In this case, the worst did happen: People interested in photography soon picked up on the alterations to the picture and in particular the fact Middleton was not wearing her wedding ring.

“The release of that picture was just a bad thing to do,” Mancusi said. “In this world, everything gets vetted within an inch of its life…People are now questioning her relationship with her husband and whether there’s any problems there … it’s the old adage about not digging yourself deeper into the hole that you’ve already dug for yourself. They seem to be doing that.”

This isn’t the first time in recent history that the royal family has found itself in hot water from a PR standpoint. There was then-Prince Charles and Princess Diana’s messy and highly publicized divorce and Prince Harry and his wife, Meghan Markle, going on the record about their feelings that the family lied to protect Prince William as the heir.

“Otherwise, it’s going to be a slow-rolling crisis where people are trying to find out more information every day,” Mancusi said. “Simpler is better: She waves out the window, she does a Zoom for 30 seconds. Even the queen in her last year was out and about.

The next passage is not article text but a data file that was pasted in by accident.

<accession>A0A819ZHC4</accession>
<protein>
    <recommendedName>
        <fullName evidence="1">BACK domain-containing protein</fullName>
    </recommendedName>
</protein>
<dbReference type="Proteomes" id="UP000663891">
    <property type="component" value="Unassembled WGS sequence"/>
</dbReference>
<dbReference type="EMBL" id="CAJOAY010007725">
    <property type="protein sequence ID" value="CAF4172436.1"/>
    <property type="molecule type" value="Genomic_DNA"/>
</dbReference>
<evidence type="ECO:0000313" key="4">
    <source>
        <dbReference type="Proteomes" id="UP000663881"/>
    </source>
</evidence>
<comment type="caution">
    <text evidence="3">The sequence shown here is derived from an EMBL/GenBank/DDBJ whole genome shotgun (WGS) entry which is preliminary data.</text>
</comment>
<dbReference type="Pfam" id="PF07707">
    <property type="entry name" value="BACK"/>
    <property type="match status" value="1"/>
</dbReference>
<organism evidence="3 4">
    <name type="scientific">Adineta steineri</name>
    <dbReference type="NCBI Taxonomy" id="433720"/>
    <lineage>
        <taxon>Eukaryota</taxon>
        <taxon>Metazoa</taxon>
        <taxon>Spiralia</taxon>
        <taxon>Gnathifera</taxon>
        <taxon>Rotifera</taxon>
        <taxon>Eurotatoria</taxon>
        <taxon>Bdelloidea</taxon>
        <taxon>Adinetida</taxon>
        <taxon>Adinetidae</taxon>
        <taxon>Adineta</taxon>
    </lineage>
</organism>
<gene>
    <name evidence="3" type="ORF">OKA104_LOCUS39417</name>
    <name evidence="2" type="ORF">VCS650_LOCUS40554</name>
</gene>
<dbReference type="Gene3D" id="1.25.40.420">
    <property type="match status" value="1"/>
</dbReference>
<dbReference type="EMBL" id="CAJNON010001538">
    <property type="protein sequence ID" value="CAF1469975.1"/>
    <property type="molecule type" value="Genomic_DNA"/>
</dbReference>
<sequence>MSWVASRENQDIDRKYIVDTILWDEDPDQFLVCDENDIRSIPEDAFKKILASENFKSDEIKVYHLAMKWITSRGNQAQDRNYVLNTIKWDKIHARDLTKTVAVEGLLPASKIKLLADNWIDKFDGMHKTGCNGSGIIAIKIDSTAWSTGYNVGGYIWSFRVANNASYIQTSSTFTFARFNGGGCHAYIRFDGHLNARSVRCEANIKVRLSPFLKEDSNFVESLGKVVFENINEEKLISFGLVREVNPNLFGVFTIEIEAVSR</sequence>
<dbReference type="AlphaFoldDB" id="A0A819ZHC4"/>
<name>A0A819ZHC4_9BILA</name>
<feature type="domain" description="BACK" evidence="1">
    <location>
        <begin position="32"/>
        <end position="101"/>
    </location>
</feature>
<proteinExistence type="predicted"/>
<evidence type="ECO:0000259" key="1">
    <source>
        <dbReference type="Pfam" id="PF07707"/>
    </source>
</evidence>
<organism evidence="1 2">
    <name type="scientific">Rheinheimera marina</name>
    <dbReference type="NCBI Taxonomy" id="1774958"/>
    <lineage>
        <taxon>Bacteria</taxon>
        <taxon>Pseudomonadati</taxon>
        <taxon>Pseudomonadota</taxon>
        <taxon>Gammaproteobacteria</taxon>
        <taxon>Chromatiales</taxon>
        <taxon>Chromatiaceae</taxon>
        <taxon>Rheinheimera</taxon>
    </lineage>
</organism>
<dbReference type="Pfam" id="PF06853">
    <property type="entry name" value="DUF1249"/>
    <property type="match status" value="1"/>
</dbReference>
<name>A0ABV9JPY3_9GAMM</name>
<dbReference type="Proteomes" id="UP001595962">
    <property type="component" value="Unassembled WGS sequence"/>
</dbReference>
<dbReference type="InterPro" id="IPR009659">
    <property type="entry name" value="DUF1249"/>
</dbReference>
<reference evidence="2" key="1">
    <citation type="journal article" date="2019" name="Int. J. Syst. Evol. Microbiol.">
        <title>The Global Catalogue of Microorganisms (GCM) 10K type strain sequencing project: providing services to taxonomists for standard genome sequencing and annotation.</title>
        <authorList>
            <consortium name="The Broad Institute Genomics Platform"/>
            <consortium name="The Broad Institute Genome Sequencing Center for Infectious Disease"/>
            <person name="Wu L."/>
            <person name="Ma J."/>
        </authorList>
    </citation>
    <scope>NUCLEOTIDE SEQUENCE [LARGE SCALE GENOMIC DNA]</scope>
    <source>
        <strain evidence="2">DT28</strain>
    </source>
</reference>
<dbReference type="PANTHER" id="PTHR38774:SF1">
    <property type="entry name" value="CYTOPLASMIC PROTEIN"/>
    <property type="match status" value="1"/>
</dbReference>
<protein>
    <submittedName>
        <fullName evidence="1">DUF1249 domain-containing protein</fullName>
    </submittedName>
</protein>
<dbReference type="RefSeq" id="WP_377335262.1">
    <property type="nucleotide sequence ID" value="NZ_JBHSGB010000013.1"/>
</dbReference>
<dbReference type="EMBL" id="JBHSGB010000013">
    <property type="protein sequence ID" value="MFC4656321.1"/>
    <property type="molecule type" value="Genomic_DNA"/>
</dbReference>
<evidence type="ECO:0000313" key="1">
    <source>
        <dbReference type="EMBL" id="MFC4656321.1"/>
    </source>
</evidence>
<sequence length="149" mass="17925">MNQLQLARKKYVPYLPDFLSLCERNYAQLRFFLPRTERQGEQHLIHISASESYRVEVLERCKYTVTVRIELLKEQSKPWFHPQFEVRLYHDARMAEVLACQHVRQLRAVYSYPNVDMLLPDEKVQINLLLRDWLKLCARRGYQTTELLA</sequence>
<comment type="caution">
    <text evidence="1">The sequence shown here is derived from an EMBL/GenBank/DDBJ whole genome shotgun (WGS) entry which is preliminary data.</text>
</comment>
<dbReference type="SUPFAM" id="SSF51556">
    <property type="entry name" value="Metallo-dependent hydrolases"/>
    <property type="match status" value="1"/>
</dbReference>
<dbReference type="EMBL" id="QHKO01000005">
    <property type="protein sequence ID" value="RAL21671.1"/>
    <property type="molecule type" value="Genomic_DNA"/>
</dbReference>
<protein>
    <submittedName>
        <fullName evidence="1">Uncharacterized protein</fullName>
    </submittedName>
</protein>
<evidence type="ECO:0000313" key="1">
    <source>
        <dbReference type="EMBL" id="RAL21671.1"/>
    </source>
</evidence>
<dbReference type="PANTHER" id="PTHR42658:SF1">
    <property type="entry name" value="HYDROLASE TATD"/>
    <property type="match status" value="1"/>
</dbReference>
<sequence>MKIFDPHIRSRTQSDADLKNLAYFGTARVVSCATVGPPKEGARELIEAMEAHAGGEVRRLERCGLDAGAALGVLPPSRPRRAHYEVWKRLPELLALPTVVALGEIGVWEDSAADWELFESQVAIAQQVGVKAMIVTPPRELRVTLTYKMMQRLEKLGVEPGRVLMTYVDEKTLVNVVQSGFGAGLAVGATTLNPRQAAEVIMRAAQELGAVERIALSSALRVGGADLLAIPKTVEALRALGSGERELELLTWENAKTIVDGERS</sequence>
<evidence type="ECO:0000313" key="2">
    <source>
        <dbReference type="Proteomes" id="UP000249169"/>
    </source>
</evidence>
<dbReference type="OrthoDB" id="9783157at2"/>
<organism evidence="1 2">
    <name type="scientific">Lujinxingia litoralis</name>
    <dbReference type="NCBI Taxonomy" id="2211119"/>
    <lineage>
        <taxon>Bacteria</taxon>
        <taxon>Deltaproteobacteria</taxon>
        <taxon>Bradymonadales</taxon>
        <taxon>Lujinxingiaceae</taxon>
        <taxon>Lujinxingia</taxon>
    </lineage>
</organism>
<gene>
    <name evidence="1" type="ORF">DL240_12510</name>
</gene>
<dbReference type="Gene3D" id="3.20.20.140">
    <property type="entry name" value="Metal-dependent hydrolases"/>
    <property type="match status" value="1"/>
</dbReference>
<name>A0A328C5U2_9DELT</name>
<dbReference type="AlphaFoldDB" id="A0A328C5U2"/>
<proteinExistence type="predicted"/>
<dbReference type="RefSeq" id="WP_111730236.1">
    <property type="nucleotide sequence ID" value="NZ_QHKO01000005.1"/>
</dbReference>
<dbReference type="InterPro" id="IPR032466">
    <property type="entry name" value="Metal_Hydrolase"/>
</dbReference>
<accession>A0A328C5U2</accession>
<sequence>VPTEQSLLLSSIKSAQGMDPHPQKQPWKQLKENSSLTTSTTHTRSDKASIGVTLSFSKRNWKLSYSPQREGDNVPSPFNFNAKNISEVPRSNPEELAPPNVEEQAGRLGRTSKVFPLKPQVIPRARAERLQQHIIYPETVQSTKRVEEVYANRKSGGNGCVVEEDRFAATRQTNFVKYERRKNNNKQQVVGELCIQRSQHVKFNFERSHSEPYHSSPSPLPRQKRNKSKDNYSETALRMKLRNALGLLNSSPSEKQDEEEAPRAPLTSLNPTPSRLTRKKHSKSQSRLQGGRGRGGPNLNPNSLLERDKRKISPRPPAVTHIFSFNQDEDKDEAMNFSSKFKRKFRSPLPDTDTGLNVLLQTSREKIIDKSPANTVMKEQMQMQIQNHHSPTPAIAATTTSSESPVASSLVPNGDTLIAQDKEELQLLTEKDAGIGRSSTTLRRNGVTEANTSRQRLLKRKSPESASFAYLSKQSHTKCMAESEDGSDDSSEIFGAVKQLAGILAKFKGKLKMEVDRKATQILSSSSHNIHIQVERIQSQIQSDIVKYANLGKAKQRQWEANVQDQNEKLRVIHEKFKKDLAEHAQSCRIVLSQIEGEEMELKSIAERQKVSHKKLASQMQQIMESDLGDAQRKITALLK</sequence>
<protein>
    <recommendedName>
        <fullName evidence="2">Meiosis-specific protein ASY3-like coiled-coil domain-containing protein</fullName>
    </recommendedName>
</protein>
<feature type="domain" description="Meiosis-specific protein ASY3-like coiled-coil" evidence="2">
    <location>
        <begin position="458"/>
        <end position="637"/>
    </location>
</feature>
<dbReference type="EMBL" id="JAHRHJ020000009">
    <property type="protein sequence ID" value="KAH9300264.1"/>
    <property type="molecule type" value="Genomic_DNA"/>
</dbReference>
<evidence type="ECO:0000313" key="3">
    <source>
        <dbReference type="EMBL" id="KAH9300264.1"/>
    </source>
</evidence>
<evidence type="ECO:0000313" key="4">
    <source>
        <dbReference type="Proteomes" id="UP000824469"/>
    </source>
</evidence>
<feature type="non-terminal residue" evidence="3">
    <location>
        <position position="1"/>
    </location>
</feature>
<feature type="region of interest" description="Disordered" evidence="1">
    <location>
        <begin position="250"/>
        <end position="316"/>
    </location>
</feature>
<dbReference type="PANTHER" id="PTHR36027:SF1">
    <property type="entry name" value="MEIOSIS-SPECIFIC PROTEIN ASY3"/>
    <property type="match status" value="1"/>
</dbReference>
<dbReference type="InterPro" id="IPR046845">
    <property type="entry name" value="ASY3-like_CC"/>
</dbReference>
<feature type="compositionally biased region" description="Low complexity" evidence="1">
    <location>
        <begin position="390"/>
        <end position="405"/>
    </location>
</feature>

“People are justifiably wondering what the heck is going on and if I’m the king and trying to set things up for my administration, I don’t want to set it up in a way where people are always suspicious of my motivations and how I’m operating. There’s no brilliant magic bullet. It’s reversing the course in a way that maybe doesn’t answer every question, but satisfies most of the people that need to be satisfied.”

While Mancusi said the monarchy will likely recover from this, whether this storm will pass is dependent on what happens around Easter when Middleton is supposed to return to public duties.

“Then we got a real problem,” Mancusi said. “If something’s really wrong with her, the nation is going to need to know that at some point.”

Source: Erin Kayata, Northeastern University.